Anyway, upon returning to Mid-City, I found that my neighbors were engaged in similar pursuits. The folks with the large white house down White Street were selling parking, as well as t-shirts that were arranged on their fence. An older couple on White towards Orleans had an umbrella and coolers full of seven kinds of beer. Even the daughter of the only white family on St. Phillip between White Street and Broad was selling kool-aid. The parents admitted to me that setting up during Jazz Fest was the daughter’s idea. Merely by growing up in New Orleans, she already has the instinct.

Of course, my ladyfriend and a housemate were at that time in restaurants, working the tourists for tips. Another housemate was selling them artwork in the Quarter. I can’t even count how many people I ran into in the last 24 hours in some way cashing in. In short, much of the city is hustling in one way or another, including in my neighborhood.

The prevailing suburban racist/classist “wisdom”, such as can be heard on right-wing talk radio, is that people in the ghetto just need to learn to be productive citizens, that welfare has sapped their ingenuity, and that they are plain lazy. I say bullshit. There is plenty of creativity on my street, and the moment a dollar comes anywhere near this neighborhood, there is an outright mobilization to seize it. Frankly, people in low-income neighborhoods like mine are the most resourceful people I’ve ever seen. Have you ever seen a white suburban kid set up shop in a gas station and sell CDs out of his trunk? Do you think GW Bush did this as a teenager? Sure, when they get money too many of my neighbors throw it away on showy garbage like fancy rims. But in terms of initiative, there in no lack.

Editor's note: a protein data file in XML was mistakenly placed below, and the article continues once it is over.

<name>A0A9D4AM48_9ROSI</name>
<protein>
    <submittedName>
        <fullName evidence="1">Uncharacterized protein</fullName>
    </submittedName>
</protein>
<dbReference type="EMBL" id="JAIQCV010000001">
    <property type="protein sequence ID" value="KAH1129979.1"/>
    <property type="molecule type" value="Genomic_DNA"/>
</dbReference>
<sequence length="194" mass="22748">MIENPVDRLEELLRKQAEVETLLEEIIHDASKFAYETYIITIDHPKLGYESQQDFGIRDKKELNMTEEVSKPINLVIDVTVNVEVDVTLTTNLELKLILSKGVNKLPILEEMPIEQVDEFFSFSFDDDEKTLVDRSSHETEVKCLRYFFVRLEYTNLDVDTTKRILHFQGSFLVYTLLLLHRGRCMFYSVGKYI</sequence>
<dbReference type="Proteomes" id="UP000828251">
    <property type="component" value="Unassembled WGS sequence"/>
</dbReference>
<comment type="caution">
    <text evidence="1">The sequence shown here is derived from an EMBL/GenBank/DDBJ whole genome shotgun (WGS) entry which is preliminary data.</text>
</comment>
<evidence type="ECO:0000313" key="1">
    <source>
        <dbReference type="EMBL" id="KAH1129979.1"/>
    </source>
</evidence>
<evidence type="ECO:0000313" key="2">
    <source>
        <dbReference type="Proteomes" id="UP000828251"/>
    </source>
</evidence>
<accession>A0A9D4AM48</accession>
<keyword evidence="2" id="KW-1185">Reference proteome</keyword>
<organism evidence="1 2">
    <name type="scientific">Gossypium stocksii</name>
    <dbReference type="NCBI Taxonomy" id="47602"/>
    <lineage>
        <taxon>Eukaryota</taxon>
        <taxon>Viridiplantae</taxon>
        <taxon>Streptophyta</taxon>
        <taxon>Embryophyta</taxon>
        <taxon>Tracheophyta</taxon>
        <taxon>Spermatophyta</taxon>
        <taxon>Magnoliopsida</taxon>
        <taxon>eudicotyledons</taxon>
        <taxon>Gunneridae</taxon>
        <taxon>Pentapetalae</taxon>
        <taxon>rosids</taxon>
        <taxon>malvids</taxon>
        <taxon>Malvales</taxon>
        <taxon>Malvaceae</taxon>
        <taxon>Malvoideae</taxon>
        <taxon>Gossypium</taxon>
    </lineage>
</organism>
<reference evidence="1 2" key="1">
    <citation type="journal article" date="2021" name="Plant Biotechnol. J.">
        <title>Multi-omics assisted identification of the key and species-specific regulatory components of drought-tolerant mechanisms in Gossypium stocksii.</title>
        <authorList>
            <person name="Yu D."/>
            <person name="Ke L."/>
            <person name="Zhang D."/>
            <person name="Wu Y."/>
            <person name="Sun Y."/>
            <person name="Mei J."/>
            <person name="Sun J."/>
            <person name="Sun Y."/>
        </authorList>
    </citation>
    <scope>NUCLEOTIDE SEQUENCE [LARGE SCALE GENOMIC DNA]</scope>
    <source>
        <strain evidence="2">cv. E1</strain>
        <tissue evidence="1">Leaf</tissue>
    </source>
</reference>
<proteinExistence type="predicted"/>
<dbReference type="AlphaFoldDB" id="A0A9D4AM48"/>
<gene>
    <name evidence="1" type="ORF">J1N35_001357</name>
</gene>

Earlier in the week I overheard two young disgruntled men talking in restaurant, pondering the viability of kidnapping tourists for profit. The one with the wandering eye noted that as tourists are apparently not dissuaded by how dangerous this city is, that you could probably get one or two every few years without even upsetting the tourist industry.

At present, my friends and neighbors seem to feel there is enough surplus to be had, and they will get any piece of it they can. All the tourists from Texas, the Midwest, and everywhere else will help fatten wallets for the lean summer, and I can love them for it. Because this, to me, is beautiful.

April 7, 2009

My Fascist Neighbors

Filed under: Class,Mid-City,New Orleans Economy,New Orleans Politics,Race — christian @ 10:59 pm

I’ve been trying to stay away from planning.

Now that my day job involves energy policy, it’s been nice to be in a different fray, at least for a little while. It is a tremendous relief to not have to deal with the mind-numbing boredom of endless meetings and constant internecine conflicts that defined my experience of the official planning process of this city.

However, last night, to my chagrin, a Mid-City Neighborhood Organization (MCNO) meeting that I was attending for entirely different reasons was hijacked by a huge fracas over The Master Plan.

I didn’t stay for the whole thing, thank God. Technically I live in Bayou St. John, and am outside the purview of MCNO. However I stayed long enough to be again depressed by the viciousness and lack of charity that my neighbors (my fascist neighbors) displayed.

As a disclaimer, I have no official stance on The Master Plan. I haven’t read it. I’m terribly glad to hear that it would level the I-10 over Claiborne, reversing (decades late) one of the most obscene and destructive planning decisions ever imposed on an American city. But as for the rest of the plan, you’ve got me. I’m sorry. I sat through Bring New Orleans Back, Lambert, and the ungodly Unified New Orleans Plan process (the final form of which which turned out OK after all). By the time Blakely was mapping out his target recovery areas, I was already extremely fatigued. So I’ve had the luxury of not looking at this plan much.